While approval of Obama fades among New Jerseyans, he’s still the front-runner for Pres.

 

In a sign that New Jersey voters still are not sold on the Republican presidential hopefuls, 52 percent of registered voters give disapprove of the job President Obama is doing, but voters still would vote for him over the GOP front-runners, according to a new poll.

And while only 43 percent of respondents to the Quinnipiac University poll approve of the job the president is doing, voters are evenly split 47 to 48 percent on whether Obama deserves re-election.

IN matchups versus GOP front-runners Mitt Romney, Herman Cain and Gov. Rick Perry, Obama wins handily with Romney coming the closest at 47 to 41 percent in favor of the incumbent president.  In a signs that former front-runner Perry’s fortunes may be dimming, the Texas governor fared the worst against Obama at 49 to 36 in favor of the president.

U.S. Sen. Bob Menendez saw his approval ratings jumped since an August poll put him upside down -39 to 42 – among New Jersey voters.  In this most recent poll, 42 percent of respondents give the senator a favorable rating with a year to go before he’s up for re-election versus 35 percent who disapprove.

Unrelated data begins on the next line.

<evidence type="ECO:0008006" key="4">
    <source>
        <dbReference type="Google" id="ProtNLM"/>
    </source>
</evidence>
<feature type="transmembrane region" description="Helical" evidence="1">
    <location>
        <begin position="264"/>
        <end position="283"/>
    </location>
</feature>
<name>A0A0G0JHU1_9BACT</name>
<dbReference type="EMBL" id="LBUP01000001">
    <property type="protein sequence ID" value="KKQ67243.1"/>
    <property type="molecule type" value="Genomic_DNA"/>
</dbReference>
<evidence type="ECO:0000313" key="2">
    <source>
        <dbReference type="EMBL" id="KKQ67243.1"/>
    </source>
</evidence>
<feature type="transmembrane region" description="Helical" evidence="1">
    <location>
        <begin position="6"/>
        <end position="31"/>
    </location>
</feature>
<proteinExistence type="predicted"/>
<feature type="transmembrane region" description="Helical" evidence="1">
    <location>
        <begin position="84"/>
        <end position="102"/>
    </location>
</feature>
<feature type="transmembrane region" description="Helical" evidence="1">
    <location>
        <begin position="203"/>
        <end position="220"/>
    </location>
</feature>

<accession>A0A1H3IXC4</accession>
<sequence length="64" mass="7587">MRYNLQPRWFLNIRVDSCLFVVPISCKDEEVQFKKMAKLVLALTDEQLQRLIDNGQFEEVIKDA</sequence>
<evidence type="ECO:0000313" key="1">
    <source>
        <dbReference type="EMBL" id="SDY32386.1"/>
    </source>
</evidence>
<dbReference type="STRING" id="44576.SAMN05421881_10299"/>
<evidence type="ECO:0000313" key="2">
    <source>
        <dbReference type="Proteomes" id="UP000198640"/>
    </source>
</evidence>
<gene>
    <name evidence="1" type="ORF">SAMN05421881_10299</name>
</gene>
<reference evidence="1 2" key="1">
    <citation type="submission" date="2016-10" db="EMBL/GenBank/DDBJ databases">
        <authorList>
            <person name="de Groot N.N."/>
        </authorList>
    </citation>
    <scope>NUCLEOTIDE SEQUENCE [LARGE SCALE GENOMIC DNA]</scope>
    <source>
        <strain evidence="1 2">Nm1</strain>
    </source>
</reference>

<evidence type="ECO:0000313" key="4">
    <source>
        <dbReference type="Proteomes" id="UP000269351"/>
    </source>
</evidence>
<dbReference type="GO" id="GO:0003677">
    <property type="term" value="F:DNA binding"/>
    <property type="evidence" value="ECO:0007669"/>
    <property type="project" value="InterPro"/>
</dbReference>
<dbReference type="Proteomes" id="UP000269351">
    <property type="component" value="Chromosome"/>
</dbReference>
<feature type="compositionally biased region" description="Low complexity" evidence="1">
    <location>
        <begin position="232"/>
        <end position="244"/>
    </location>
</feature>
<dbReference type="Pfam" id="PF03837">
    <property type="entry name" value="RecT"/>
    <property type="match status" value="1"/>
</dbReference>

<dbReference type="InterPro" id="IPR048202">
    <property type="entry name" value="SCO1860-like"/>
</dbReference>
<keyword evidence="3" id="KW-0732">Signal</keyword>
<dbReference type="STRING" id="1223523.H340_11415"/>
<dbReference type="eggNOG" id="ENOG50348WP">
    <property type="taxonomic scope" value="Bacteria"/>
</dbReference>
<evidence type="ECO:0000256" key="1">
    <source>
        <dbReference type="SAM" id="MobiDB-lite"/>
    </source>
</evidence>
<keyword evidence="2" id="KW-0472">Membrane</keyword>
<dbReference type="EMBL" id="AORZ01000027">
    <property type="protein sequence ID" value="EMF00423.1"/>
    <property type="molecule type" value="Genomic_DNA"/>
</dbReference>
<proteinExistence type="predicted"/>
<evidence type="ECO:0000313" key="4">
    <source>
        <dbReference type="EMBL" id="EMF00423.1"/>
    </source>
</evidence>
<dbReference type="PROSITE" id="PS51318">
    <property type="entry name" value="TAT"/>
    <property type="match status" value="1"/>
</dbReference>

Voters split 40 – 38 percent on whether Menendez deserves another Senate term.  By a 43 – 39 percent margin, voters say they would support Menendez over an unnamed Republican challenger.

No Republican has yet emerged to challenge Menendez, but several prominent GOP names are said to be eyeing a bid.

“Sen. Robert Menendez doesn’t have a 2012 opponent yet, but he ought to be watchful.   His job approval and ‘deserves reelection’ scores are pallid and even Democratic disapprovers are in the double digits,” said Maurice Carroll, director of the Quinnipiac University Polling Institute.

U.S. Sen. Frank Lautenberg, not up for re-election for another three years, scored a favorable to unfavorable rating in line with Menendez as 46 percent of respondents approve of the job the state’s senior senator is doing, versus 37 percent who disapprove.

 

 

 

While approval of Obama fades among New Jerseyans, he’s still the front-runner for Pres.